The First Maker Space and Tech Community For Markham, Richmond Hill, Thornhill, & Vaughan.

Your high-school periodic table was never this cool.

UNESCO has declared 2019 to the International Year of the Periodic Table to celebrate the 150th anniversary of the Mendeleev periodic table. You know, that thing you studied in high-school chemistry.

Ylab member and high-school chemistry teacher Karen could not let that go unnoticed. Working with her students at  o they built their own giant periodic table.

The periodic table is proudly displayed at the school and looks fantastic.

Students made illustrations for each element and mounted them in CD jewel cases.

Karen made use of ylab’s laser cutter to add some framing, labels and other great touches.

Congratulations to Karen and all her students for this great effort!

 

A few of our posts involve some metalwork. That would not be possible without some serious hardware

Thanks to some donations and astute purchases we’ve picked up a couple of things over the summer.

We now have our own drill press. Bigger and better than the loaner unit we had sitting on the workbench. Just in time, too, since the loaner unit had to be returned. It comes has a killer vise and it’s own solid steel stand. Really solid. Profanity-to-get-it-carried-in solid.

 

Then there’s the horizontal metal bandsaw. A nifty piece of gear that uses gravity to keep the blade on the material.

Yeah, it’s kind of hard to understand what it does by just looking at it in the picture.

We’ve also picked up some minor things – like a pop riveter. We mention it because of this post where we did terrible things to a microwave. There was some nice shiny metal left over from the enclosure, so we used the riveter and some of the other new gear to make a tray for the riveter.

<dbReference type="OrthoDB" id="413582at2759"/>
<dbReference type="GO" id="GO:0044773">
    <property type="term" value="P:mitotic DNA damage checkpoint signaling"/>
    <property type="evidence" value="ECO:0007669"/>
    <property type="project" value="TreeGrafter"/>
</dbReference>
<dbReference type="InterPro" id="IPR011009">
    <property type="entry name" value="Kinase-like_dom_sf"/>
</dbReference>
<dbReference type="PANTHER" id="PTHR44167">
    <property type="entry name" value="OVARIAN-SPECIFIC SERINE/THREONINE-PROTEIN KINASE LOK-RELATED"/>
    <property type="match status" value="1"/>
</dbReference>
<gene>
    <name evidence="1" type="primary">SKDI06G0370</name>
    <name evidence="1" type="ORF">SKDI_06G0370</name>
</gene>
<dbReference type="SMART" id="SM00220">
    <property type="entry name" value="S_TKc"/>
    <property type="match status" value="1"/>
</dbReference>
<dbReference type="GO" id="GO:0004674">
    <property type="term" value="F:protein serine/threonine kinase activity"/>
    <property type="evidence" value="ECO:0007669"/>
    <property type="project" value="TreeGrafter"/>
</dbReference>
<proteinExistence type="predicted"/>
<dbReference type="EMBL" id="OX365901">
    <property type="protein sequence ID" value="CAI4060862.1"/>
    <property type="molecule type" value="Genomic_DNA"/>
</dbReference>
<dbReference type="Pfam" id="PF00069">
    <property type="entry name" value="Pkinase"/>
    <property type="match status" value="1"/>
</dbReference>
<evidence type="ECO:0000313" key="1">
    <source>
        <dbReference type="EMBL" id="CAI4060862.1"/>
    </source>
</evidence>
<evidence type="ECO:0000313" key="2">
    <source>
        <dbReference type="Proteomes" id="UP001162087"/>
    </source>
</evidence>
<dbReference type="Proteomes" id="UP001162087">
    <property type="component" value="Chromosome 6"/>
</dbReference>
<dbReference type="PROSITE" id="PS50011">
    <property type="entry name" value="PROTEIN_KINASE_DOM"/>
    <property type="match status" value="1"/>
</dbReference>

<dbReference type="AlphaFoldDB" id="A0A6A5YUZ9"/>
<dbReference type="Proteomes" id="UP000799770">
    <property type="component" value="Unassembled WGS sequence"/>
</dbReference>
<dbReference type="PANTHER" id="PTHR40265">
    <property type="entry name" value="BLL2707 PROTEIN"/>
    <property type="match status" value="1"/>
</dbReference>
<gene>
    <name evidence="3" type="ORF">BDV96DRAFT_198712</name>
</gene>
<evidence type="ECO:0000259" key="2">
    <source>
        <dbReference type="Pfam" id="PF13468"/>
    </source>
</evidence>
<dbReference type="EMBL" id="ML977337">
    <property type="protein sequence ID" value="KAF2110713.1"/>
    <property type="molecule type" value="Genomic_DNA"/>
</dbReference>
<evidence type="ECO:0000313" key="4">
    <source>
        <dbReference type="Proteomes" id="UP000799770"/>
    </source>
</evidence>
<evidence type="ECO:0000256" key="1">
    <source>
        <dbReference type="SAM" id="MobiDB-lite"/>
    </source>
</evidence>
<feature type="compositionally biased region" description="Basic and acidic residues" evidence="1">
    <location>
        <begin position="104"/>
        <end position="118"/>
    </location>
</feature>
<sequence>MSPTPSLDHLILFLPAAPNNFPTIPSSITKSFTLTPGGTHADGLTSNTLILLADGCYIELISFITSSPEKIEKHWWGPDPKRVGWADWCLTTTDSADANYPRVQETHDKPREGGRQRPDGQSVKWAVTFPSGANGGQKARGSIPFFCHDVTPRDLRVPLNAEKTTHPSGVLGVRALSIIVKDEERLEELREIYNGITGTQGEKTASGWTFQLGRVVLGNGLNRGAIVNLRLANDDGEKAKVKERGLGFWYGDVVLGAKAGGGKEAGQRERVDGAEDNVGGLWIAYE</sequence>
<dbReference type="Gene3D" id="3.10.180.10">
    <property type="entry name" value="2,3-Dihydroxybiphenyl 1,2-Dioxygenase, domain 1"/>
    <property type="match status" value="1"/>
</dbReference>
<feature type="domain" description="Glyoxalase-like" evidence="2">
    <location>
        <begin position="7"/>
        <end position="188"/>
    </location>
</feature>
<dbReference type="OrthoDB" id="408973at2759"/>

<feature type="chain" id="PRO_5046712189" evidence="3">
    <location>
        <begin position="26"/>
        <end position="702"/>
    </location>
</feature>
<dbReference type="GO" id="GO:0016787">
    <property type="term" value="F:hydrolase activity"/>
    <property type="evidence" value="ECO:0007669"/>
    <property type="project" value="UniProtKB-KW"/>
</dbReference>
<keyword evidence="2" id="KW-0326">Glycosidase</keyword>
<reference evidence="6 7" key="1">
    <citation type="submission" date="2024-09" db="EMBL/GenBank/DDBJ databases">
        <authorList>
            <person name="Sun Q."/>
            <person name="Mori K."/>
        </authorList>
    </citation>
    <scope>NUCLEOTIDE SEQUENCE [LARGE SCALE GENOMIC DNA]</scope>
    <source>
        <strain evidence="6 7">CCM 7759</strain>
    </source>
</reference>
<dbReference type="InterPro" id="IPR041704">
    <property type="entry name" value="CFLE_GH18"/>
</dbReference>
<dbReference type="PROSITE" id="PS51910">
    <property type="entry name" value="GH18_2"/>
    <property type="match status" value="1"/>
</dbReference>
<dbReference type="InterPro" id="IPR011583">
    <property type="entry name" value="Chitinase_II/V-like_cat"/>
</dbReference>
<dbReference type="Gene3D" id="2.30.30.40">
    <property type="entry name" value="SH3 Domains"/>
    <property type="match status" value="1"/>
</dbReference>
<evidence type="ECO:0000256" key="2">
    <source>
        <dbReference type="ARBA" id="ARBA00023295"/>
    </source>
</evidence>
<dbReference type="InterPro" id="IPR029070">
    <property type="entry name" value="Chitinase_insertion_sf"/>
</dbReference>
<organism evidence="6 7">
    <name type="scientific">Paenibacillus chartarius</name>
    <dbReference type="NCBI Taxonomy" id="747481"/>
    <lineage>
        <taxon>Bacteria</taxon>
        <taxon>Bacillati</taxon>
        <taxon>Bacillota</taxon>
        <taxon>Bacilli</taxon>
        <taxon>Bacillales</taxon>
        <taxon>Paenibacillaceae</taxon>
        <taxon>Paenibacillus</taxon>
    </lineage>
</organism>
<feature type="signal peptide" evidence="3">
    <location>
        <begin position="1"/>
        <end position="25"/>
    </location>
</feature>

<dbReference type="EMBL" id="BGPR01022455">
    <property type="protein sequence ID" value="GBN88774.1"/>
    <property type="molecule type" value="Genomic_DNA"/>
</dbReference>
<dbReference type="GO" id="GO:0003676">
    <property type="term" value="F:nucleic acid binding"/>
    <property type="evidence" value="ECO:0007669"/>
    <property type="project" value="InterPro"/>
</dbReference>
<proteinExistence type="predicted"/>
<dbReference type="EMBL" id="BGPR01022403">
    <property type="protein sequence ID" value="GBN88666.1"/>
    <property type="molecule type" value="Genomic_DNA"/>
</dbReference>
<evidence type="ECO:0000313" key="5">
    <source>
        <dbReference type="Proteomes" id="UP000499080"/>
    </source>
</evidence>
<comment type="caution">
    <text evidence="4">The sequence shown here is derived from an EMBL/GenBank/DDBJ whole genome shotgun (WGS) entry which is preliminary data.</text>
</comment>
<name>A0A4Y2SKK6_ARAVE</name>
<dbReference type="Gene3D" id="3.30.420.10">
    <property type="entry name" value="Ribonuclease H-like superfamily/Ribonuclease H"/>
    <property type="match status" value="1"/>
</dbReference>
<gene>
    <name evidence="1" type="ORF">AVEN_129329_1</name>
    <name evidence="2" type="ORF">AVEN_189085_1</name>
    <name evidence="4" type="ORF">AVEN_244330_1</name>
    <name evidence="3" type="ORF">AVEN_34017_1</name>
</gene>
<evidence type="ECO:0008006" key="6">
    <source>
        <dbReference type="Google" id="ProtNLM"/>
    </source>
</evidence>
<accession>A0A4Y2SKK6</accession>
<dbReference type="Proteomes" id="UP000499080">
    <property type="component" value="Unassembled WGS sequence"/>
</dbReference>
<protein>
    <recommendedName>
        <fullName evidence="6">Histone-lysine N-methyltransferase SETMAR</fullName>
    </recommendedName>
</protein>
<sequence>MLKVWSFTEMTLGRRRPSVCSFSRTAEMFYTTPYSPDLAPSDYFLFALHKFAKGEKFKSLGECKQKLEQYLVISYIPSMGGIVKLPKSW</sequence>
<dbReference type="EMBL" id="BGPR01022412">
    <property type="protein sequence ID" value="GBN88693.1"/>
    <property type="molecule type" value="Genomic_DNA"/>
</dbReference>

Spot the fabrication mistakes.

We’ll be kicking off some fall sessions to show everyone how to use this and other gear for your own cool projects.

We have more stuff. Check out posts like this one to see what else we’ve been up to with the metal stuff.

 

Don’t be a hero.

Many pages on the Internet tell you how to make a spot welder from a discarded microwave oven. We always thought it was a crazy idea. And then a couple of the more experienced ylab members told us it made sense and would not result in electrocution or being nuked into a medium-rare meat sack.

That explains some of the microwave parts that were lying around our workshop.

Like any good project and action hero movie, there has to be a critical failure and despair moment. Ours happened during disassembly.  Newer microwaves don’t have the kind of transformer you need for the project.

This isn’t what microwave transformers look like on all those other web pages.

 

Yeah, manufacturers cheap-out nowadays. You gotta do something to get that price down to $79.

Fortunately, some of the ylab packrats better-equipped members have accumulated some gear over the years and may be under pressure to clean out basement/storage shed/living room/all of the above. A nice one was donated to the cause, along with some awesome copper channels for the spot-welder arms.

This is what a *real* transformer looks like.

 

Channeling our excess energy with copper.

 

We won’t get into the detail of how the transformer was modded because (a) other websites have that info and (b) please don’t sue us. That big black cable may have been added as part of the process.